The decade of political idolatry

It’s staggering that as the world spiralled into a political death loop over the past decade, and trust overall in our electoral systems has taken a severe beating, that another phenomena should have come about: the political icon.

Leaders have, of course, always commanded a certain reverence. Charisma, good looks and oratory skills help elevate the ambitious to the very top, just as elite schooling and networking enable those with more modest skills to attain positions of power.

Yet such attributes have been in short supply in British politics, at one of the most turbulent points in the country’s modern history. There has arguably not been a single politician over the last decade – of any variety – that had the persuasive power to reach across the yawning divides to create the groundswell needed. Staggering to consider, when the ruling party has never once looked like a competent administration – even if one overlooks the ideological nastiness, barely concealed corruption and cronyism that have been the hallmark of their incumbency.

Yet what has become truly shocking is the whole-hearted buy-in of political idols from across the political spectrum – Nigel Farage, Boris Johnson, Jeremy Corbyn, and now, Dominic Cummings – to at least some degree. Most political commentators would drape this in the fabric of ‘populism’, which I find a vague term that misleads for want of more precision. All of these figures have been divisive perhaps due to the ever widening rifts in society, and it remains to be seen whether any of the outcomes of their political impetus benefits the country in the long-term.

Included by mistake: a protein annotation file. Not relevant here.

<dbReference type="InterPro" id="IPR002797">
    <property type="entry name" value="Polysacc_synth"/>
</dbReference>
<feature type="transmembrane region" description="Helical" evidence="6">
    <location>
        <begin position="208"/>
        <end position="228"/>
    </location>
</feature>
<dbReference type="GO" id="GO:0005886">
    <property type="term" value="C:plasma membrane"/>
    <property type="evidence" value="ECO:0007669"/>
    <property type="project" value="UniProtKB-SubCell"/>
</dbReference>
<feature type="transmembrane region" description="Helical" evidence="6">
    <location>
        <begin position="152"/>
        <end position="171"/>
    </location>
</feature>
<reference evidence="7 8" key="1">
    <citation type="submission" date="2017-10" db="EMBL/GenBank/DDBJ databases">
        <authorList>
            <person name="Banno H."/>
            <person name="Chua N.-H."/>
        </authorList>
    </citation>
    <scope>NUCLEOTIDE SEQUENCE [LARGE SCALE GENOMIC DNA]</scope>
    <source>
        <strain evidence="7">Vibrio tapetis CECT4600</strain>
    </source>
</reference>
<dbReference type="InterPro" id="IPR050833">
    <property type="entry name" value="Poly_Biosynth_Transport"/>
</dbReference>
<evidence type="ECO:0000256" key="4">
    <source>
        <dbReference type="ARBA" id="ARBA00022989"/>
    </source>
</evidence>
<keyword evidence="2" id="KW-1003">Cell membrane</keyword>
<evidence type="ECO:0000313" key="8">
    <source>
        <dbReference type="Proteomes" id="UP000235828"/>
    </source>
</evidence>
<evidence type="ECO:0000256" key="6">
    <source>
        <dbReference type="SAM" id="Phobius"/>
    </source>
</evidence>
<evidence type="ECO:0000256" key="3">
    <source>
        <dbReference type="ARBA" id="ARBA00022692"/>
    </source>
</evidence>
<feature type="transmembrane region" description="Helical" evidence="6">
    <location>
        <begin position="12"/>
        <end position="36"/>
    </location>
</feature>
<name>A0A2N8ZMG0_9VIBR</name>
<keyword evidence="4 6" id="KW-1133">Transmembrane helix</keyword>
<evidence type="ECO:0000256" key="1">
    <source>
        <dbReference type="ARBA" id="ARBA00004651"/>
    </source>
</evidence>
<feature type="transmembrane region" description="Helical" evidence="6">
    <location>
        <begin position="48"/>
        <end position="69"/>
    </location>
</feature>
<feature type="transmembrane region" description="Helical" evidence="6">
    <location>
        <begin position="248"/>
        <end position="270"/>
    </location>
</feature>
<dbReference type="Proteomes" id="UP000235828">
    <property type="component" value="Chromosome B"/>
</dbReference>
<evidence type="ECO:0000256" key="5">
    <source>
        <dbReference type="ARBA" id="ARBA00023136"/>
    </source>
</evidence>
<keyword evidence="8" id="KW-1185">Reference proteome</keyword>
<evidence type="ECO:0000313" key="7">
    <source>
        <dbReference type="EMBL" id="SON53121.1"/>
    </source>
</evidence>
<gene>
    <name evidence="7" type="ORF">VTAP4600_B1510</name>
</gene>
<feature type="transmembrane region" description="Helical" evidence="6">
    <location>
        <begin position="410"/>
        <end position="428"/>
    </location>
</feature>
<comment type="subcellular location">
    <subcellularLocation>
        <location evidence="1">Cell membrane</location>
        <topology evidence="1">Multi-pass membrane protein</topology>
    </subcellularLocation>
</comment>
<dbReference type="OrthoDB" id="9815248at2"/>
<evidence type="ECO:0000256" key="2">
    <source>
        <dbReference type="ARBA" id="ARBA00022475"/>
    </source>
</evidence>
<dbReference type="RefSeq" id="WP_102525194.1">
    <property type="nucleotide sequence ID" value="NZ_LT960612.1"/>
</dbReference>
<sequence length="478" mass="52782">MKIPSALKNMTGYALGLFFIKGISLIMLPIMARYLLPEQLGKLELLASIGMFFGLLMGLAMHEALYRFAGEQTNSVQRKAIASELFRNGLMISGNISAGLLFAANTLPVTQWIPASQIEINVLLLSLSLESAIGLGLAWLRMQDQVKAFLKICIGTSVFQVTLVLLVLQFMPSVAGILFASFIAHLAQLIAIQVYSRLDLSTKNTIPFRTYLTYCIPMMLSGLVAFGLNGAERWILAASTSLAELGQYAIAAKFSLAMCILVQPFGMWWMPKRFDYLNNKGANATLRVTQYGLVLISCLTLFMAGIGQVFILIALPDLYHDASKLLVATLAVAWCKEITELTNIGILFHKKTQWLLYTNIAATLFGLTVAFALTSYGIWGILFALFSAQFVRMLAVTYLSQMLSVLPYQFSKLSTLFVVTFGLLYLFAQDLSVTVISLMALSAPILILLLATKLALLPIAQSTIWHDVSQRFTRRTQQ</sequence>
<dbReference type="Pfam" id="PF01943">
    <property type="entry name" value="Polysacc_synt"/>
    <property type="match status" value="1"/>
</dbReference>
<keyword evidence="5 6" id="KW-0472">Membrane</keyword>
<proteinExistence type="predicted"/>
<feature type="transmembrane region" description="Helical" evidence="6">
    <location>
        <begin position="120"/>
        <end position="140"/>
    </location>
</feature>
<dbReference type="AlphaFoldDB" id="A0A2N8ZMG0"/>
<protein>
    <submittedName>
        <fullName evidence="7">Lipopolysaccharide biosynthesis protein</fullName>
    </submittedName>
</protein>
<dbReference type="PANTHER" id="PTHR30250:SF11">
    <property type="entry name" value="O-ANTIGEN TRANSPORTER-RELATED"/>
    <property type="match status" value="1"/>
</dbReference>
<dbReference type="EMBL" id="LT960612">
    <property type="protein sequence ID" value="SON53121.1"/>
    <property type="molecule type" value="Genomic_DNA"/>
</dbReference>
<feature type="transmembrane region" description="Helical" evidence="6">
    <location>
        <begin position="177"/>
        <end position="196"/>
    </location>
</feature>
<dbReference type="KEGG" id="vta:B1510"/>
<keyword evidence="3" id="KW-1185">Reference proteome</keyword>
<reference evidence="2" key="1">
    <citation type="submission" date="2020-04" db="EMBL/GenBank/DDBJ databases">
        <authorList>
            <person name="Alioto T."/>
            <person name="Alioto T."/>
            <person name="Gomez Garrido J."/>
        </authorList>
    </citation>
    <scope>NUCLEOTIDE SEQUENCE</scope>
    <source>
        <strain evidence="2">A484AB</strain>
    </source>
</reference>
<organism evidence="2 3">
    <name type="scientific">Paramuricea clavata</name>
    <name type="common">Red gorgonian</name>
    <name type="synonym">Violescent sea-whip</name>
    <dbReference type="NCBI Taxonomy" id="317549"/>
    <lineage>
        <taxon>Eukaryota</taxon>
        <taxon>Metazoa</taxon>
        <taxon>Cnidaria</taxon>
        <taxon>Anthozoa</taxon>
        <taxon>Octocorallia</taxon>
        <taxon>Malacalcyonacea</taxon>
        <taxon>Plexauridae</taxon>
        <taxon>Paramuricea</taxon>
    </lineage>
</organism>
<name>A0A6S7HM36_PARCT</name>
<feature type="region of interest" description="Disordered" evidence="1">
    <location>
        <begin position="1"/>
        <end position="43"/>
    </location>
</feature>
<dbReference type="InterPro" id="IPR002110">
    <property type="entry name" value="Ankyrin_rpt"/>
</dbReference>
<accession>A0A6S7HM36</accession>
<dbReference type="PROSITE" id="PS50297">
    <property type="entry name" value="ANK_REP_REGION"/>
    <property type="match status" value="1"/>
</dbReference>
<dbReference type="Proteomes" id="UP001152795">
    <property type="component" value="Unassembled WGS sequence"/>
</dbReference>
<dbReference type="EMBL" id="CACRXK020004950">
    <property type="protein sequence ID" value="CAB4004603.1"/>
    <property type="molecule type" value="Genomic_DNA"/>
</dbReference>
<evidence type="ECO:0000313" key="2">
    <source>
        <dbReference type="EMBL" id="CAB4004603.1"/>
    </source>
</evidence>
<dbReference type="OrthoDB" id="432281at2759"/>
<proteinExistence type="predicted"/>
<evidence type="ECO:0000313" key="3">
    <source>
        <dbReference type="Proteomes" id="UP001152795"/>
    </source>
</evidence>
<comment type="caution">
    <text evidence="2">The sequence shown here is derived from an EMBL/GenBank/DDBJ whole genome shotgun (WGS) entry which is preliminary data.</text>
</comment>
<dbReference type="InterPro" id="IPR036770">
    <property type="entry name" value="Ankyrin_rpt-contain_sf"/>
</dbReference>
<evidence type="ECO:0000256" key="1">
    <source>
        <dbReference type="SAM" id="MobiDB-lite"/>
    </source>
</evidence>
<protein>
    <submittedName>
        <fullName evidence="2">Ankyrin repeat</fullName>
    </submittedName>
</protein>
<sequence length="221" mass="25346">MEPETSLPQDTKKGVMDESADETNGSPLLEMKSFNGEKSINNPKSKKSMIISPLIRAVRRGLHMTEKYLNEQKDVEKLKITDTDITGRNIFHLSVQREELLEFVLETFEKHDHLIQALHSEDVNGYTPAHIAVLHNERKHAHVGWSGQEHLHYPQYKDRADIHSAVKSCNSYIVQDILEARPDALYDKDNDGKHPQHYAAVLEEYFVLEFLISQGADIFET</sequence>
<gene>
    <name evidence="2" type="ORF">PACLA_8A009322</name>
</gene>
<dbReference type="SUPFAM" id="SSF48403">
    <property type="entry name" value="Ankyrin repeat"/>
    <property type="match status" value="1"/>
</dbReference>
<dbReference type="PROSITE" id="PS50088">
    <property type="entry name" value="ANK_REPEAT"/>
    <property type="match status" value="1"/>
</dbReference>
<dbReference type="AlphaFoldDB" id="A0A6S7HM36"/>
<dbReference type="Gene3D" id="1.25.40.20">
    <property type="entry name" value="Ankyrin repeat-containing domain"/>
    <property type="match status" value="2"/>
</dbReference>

There remains a hard core of Tory and New Labour fanboys who still get misty-eyed at the thought of Margaret Thatcher and Tony Blair, drunk on nostalgia, the political equivalent of it-was-better-in-my-day, who maybe yearn to remember when class divisions were more binary, victories more emphatic for their team, the world didn’t throw up such harsh moral ambiguities.

Jeremy Corbyn, is of course a slightly different breed, not only because he was  the only socialist ‘populist’ of the lot. like many Labour voters, I was thrilled when Jeremy Corbyn became leader – as it finally gave the Labour party a shot at establishing truly progressive policies based upon the roots of party’s history; but despite some very positive policies and a solid manifesto in 2017, it became apparent that he was unlikely to unite a country when he was unable to even unite his own party.

Of course the media smears and the undermining of his leadership from within his own ranks severely undermined his credibility, but the same naivety from Labour resurfaces time and again, in its inability to make capital from Conservatives’ mistakes. Even the election strategy for the 2019 General Election showed either an outstanding naivety or Corbyn’s belief in his own popularity was greatly inflated and misguided.

This however, is not about denigrating or praising a former Labour leader, who was in the grand scheme a principled man in an exceptionally cynical universe. Perhaps he was though, a man ‘out of time’ – a leader would have perhaps faired better running for Prime Minister in 2010 or even 2015, but by the time his chance came the country had irrevocably changed.

What separated Corbyn from the other aforementioned populists, is that they are all merely vehicles to initiate single issues – for Farage it was to provoke debate about EU membership, which he was considered an authority, but not so much of a political authority in the eyes of the public to elect him as a Member of Parliament; Johnson’s vehicle is his own ego – but he has served as a useful vector for his political party in that being a former member of the press corp, it would guarantee him – and his party –  an easy ride to power. Journalists, after all, do stick together. And Cummings is an unelected oddity that has helped manipulate public opinion to push through Brexit, and as we’ve learned over the past fortnight, made himself his own fall guy, in order to justify his ‘herd immunity’ theory.